Hence frequency

$f=\frac{w_r}{2\pi}=\frac{4166.67}{2\pi}=663.48Hz$

Maximum Power Absorbed

$P=I^2R=(14.14)^2*23=2299.3W$.

The value of maximum angular frequency is calculated in the first part of the question and whose magnitude is 4166.67

Q-factor of any circuit is given by

$Q=\frac{w_rL}{R}=\frac{4166.67*0.12}{23}=21.74$

Hence Q-factor for the circuit is 21.74.

As

Power $P=I^2R$

Power $P$ will be half when the current $I$ is  $1/\sqrt{2}$ times the maximum current.

As,

$I =I_{max}Sin(wt-\phi)$

At half powerpoint :

$\frac{i_{max}}{\sqrt{2}} =I_{max}Sin(wt-\phi)$

$\frac{1}{\sqrt{2}} =Sin(wt-\phi)$

$wt=\phi+\frac{\pi}{4}$

here,

$\phi=tan^{-1}(\frac{wL-\frac{1}{wC}}{R})$

On putting values, we get, two values of $w$ for which

$wt=\phi+\frac{\pi}{4}$

And they are:

$w_1=678.75Hz$

$w_2=648.22Hz$

Also,

The current amplitude at these frequencies

$I_{halfpowerpoint}=\frac{I_{max}}{\sqrt{2}}=\frac{14.14}{1.414}=10A$

The inductance of the inductor $L=0.3H$

The capacitance of the capacitor $C=27\mu F$

The resistance of the resistor $R=7.4\Omega$

Now,

Resonant frequency

$w_r=\frac{1}{\sqrt{LC}}=\frac{1}{\sqrt{0.3*27*10^{-6}}}=111.11rad/sec$

Q-Factor of the circuit

$Q=\frac{w_rL}{R}=\frac{111.11*0.3}{7.4}=45.0446$

Now, to improve the sharpness of resonance by reducing its full width at half maximum, by a factor of 2 without changing$w_r$,

we have to change the resistance of the resistor to half of its value, that is

$R_{new}=\frac{R}{2}=\frac{7.4}{2}=3.7\Omega$

Yes, at any instant the applied voltage will be distributed among all element and the sum of the instantaneous voltage of all elements will be equal to the applied. But this is not the case in RMS because all elements are varying differently and they may not be in the phase.

Yes, we use capacitors in the primary circuit of an induction coil to avoid sparking. when the circuit breaks, a large emf is induced and the capacitor gets charged from this avoiding the case of sparking and short circuit.

Q 7.22 (c)  Answer the following questions:

An applied voltage signal consists of a superposition of a $dc$  voltage and an ac voltage of high frequency. The circuit consists of an inductor and a capacitor in series. Show that the dc signal will appear across $C$ and the ac signal across $L$.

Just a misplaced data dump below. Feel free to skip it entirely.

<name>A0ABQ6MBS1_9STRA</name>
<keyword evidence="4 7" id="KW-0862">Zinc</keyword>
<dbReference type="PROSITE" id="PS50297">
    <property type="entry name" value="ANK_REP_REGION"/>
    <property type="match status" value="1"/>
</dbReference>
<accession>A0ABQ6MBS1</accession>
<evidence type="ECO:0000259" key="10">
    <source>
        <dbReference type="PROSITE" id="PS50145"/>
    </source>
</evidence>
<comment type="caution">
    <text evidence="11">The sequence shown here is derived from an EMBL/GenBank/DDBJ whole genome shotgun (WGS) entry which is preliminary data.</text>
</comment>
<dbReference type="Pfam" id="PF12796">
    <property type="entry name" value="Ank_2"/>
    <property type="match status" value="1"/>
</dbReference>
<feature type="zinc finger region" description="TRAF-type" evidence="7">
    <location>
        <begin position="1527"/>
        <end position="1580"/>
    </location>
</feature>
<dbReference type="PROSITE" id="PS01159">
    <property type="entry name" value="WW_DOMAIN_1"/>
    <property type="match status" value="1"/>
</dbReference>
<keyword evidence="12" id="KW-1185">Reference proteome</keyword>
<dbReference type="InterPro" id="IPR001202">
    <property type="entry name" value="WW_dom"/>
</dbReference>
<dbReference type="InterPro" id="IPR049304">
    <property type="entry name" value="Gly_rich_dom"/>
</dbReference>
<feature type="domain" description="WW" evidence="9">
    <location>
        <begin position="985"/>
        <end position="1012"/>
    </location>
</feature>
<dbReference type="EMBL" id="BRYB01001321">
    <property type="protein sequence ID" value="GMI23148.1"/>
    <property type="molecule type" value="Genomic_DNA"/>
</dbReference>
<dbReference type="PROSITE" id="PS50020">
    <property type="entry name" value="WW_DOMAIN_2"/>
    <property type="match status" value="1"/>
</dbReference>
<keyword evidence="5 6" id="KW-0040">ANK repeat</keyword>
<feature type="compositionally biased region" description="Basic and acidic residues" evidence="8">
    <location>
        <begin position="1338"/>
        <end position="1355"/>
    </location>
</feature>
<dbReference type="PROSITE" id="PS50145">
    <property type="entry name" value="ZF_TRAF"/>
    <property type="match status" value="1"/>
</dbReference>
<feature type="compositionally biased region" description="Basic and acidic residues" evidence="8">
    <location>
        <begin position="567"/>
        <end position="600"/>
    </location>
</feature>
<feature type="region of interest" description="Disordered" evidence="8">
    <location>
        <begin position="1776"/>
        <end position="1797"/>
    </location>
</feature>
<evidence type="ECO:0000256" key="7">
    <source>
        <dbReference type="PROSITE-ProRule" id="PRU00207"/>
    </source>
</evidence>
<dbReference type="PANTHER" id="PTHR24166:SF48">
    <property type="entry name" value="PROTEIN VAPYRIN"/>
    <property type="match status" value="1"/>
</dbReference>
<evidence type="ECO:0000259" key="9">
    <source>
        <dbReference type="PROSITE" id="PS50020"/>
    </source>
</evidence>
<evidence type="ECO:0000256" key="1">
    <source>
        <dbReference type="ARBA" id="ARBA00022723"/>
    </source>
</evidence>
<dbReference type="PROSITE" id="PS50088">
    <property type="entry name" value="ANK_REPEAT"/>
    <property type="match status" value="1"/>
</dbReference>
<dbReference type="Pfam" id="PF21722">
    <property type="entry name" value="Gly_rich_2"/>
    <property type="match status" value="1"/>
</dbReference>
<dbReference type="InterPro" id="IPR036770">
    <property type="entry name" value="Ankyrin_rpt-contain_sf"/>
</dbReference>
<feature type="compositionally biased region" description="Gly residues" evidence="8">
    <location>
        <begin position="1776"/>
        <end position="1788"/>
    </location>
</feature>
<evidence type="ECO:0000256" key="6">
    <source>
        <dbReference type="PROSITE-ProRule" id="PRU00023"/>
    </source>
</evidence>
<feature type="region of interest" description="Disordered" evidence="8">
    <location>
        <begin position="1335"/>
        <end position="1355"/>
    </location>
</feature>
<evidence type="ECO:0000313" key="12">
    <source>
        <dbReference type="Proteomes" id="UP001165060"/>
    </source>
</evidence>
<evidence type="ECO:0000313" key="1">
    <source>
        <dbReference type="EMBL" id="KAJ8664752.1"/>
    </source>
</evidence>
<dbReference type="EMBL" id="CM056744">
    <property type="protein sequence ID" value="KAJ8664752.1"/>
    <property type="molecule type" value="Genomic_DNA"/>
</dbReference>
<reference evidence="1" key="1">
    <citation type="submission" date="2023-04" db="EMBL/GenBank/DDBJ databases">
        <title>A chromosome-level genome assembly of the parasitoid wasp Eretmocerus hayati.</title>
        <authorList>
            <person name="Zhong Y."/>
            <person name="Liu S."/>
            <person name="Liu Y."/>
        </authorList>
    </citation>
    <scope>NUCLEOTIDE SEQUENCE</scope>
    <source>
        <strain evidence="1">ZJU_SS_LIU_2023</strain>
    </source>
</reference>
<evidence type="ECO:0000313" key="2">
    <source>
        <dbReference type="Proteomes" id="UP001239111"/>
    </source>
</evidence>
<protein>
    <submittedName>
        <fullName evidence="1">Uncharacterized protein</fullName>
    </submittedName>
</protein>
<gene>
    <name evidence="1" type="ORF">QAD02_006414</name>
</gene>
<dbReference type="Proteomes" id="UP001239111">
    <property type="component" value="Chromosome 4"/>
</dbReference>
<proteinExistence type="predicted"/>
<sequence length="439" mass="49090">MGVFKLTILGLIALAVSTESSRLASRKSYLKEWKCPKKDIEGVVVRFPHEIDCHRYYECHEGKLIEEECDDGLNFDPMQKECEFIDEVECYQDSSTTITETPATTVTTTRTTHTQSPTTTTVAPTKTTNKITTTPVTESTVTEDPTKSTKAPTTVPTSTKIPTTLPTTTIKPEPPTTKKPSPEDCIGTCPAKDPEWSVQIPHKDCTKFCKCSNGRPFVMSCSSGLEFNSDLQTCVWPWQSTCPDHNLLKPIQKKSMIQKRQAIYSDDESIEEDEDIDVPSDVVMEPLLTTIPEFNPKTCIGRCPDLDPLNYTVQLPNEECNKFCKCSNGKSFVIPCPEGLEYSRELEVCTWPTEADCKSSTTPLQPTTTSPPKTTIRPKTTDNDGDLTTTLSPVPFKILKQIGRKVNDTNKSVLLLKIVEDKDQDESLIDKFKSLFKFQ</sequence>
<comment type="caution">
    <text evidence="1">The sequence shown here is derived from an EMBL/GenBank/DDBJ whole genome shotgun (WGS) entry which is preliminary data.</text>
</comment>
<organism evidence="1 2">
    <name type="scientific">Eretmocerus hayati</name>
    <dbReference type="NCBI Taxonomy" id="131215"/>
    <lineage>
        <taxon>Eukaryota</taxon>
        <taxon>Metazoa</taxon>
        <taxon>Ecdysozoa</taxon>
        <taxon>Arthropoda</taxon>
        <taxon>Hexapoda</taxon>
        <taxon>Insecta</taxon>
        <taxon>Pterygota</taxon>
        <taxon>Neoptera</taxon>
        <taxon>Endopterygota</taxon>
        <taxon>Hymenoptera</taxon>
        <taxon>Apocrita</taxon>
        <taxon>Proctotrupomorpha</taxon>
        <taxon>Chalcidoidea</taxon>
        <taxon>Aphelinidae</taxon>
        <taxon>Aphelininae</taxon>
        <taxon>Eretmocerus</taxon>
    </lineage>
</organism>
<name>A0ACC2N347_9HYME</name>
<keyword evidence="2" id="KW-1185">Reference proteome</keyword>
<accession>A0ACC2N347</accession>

For a high frequency, the inductive reactance and capacitive reactance:

$X_L=wL=Large \:value\: And \:X_C = \frac{1}{wC}=Very\:small$

Hence the capacitor does not offer resistance to a higher frequency, so the ac voltage appears across L.

Similarly

For DC, the inductive reactance and capacitive reactance:

$X_L=wL=Very\:small\: And \:X_C = \frac{1}{wC}=Large \:value$

Hence DC signal appears across Capacitor only.

Q 7.22 (d) Answer the following questions:

A choke coil in series with a lamp is connected to a dc line. The lamp is seen to shine brightly. Insertion of an iron core in the choke causes no change in the lamp’s brightness. Predict the corresponding observations if the connection is to an ac line.

For a steady state DC, the increasing inductance value by inserting iron core in the choke, have no effect in the brightness of the connected lamp, whereas, for ac when the iron core is inserted, the light of the lamp will shine less brightly because of increase in inductive impedance.

Q7.22 (e) Answer the following questions:

Why is choke coil needed in the use of fluorescent tubes with ac mains? Why can we not use an ordinary resistor instead of the choke coil?

We need choke coil in the use of fluorescent tubes with ac mains to reduce the voltage across the tube without wasting much power. If we use simply resistor for this purpose, there will be more power loss, hence we do not prefer it.

Given,

Input voltage:

$V_{input}=2300V$

Number of turns in the primary coil

$N_{primary}= 4000$

Output voltage:

$V_{output}=230V$

Now,

Let the number of turns in secondary be

$N=N_{secondary}$

Now as we know, in a transformer,

$\frac{V_{primary}}{V_{secondary}}=\frac{N_{primary}}{N_{secondary}}$

${N_{secondary}} =\frac{V_{secondary}}{V_{primary}}*N_{primary}=\frac{230}{2300}*4000=400$

Hence the number of turns in secondary winding id 400.